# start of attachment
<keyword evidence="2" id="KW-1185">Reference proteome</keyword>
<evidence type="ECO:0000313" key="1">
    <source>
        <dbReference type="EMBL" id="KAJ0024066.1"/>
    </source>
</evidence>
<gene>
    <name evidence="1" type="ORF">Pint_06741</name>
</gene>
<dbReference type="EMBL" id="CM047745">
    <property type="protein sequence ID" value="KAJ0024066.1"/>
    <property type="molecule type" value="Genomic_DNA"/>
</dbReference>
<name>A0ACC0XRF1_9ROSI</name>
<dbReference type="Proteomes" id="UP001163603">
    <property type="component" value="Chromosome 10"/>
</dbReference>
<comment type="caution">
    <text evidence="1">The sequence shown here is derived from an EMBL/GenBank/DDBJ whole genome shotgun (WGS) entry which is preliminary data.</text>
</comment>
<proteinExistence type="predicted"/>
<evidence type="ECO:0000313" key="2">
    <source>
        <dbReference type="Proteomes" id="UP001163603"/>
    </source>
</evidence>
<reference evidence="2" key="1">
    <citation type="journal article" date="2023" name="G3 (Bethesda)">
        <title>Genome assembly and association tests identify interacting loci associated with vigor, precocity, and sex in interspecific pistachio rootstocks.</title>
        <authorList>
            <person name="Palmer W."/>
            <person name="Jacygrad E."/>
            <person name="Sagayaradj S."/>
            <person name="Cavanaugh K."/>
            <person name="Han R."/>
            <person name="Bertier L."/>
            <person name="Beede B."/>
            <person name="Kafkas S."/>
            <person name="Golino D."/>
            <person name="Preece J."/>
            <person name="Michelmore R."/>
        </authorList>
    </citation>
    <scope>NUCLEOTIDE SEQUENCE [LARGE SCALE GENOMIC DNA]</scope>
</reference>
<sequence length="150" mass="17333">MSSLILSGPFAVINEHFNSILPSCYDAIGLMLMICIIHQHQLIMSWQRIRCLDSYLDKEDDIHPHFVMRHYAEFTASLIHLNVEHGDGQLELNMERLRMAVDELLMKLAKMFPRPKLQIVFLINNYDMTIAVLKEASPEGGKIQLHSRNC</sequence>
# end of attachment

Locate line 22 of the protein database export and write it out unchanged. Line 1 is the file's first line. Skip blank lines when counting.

<evidence type="ECO:0000313" key="2">